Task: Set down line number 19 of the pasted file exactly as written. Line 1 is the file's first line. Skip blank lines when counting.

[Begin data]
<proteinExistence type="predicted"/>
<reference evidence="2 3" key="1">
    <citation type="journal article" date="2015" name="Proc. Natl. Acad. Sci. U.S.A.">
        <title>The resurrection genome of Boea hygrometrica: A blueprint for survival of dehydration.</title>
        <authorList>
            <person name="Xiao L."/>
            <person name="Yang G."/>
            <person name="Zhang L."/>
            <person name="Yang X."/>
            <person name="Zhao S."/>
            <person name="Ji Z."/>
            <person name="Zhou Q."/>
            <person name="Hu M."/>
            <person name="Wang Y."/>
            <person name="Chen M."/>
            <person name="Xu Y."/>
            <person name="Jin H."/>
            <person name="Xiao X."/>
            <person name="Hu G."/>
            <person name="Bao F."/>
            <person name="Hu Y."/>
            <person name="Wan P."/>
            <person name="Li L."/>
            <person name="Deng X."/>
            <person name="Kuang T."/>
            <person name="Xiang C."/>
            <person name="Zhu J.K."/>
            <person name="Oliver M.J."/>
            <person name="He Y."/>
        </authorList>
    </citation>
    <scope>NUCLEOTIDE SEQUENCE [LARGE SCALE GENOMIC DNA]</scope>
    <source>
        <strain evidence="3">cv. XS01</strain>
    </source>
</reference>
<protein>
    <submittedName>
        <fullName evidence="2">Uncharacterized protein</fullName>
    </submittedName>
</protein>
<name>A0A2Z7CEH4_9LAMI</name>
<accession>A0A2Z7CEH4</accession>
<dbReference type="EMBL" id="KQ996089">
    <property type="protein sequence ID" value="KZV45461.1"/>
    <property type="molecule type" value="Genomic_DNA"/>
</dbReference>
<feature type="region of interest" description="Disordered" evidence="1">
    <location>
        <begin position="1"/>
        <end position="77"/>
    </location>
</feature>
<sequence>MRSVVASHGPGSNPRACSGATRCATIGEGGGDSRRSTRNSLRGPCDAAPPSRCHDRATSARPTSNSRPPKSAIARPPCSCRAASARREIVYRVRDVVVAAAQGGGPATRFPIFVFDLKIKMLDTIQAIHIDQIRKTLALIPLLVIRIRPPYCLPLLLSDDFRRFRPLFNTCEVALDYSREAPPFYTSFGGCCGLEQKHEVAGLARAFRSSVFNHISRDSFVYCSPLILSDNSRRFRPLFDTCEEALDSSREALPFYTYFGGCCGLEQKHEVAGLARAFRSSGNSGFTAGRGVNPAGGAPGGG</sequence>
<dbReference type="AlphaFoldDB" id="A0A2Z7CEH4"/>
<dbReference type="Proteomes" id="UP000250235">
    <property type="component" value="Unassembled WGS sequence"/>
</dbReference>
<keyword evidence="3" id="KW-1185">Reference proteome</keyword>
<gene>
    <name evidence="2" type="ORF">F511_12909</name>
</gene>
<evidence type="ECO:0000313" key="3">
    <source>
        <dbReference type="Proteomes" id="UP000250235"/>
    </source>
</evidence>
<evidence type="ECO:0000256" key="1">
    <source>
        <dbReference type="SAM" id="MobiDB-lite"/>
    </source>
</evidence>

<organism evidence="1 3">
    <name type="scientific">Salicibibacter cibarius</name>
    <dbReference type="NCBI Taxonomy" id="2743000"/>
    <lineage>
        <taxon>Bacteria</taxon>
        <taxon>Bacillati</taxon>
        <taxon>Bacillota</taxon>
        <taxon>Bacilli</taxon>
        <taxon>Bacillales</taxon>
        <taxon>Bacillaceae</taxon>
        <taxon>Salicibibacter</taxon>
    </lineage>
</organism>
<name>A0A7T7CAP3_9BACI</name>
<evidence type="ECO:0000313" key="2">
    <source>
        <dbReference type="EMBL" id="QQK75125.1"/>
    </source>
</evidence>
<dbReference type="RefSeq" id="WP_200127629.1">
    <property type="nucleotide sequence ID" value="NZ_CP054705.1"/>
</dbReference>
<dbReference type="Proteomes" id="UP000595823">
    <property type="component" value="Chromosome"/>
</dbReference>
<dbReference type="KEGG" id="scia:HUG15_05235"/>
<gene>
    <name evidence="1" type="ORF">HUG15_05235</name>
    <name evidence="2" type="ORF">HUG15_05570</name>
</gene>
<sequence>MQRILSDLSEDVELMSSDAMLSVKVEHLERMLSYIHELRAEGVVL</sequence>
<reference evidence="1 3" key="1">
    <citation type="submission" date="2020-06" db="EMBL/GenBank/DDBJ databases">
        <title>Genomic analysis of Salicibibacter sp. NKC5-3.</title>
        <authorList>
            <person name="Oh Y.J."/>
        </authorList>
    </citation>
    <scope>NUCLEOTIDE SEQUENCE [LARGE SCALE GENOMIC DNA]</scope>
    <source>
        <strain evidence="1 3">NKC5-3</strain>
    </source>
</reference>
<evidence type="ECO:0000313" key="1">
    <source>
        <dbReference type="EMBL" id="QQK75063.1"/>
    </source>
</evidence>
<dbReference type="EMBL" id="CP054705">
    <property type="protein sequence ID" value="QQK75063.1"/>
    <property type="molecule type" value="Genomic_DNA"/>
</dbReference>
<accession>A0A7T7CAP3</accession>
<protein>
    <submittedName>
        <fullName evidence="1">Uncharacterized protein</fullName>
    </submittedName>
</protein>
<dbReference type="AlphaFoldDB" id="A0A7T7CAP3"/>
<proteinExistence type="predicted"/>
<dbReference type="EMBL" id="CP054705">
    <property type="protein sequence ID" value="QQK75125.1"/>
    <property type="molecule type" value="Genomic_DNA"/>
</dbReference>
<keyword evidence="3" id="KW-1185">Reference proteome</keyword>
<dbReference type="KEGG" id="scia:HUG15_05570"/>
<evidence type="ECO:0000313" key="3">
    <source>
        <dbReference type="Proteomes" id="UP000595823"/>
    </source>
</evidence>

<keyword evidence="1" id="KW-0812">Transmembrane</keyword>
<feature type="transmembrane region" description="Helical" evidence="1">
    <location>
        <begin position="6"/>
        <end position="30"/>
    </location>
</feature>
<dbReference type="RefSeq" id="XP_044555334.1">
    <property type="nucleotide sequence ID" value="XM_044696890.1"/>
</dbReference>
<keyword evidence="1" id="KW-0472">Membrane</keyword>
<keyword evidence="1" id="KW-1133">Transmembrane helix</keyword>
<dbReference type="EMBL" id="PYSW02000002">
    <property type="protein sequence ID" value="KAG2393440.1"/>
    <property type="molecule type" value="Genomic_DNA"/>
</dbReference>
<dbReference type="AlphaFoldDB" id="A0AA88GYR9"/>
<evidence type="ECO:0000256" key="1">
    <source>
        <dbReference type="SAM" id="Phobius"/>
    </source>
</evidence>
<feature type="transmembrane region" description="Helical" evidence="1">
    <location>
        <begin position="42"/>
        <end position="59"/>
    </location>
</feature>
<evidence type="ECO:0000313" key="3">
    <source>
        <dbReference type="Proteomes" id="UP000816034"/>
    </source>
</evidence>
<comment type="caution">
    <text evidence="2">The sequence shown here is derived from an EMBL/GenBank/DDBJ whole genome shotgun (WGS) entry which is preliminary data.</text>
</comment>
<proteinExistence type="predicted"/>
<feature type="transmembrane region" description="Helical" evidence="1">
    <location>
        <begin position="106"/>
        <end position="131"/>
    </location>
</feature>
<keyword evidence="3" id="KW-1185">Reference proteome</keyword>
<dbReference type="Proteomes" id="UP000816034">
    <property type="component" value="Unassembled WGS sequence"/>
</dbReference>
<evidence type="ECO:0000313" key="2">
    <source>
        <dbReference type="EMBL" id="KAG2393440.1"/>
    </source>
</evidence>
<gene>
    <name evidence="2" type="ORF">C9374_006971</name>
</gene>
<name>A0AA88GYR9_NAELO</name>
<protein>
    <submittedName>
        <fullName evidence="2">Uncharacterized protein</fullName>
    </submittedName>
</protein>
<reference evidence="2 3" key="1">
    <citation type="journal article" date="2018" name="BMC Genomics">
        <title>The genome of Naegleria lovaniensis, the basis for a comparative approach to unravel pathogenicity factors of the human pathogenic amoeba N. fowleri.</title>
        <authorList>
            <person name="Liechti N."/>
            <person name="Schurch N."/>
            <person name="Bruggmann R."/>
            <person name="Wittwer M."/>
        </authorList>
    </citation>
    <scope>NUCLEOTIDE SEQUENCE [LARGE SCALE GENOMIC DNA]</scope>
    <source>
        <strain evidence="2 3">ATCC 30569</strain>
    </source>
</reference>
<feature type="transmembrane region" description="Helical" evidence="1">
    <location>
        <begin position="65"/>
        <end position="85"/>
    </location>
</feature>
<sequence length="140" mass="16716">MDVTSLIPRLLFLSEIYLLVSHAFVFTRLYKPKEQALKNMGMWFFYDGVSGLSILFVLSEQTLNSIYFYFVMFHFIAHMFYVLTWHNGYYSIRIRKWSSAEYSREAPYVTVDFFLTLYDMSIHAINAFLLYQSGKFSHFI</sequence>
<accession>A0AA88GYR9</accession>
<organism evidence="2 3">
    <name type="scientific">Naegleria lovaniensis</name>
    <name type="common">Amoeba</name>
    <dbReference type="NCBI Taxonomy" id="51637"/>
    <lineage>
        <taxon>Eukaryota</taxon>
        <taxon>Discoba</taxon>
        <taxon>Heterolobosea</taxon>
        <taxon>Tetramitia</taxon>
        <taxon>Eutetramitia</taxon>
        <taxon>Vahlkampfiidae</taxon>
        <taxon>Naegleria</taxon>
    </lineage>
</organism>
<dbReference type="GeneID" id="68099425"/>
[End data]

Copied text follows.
            <person name="Hu G."/>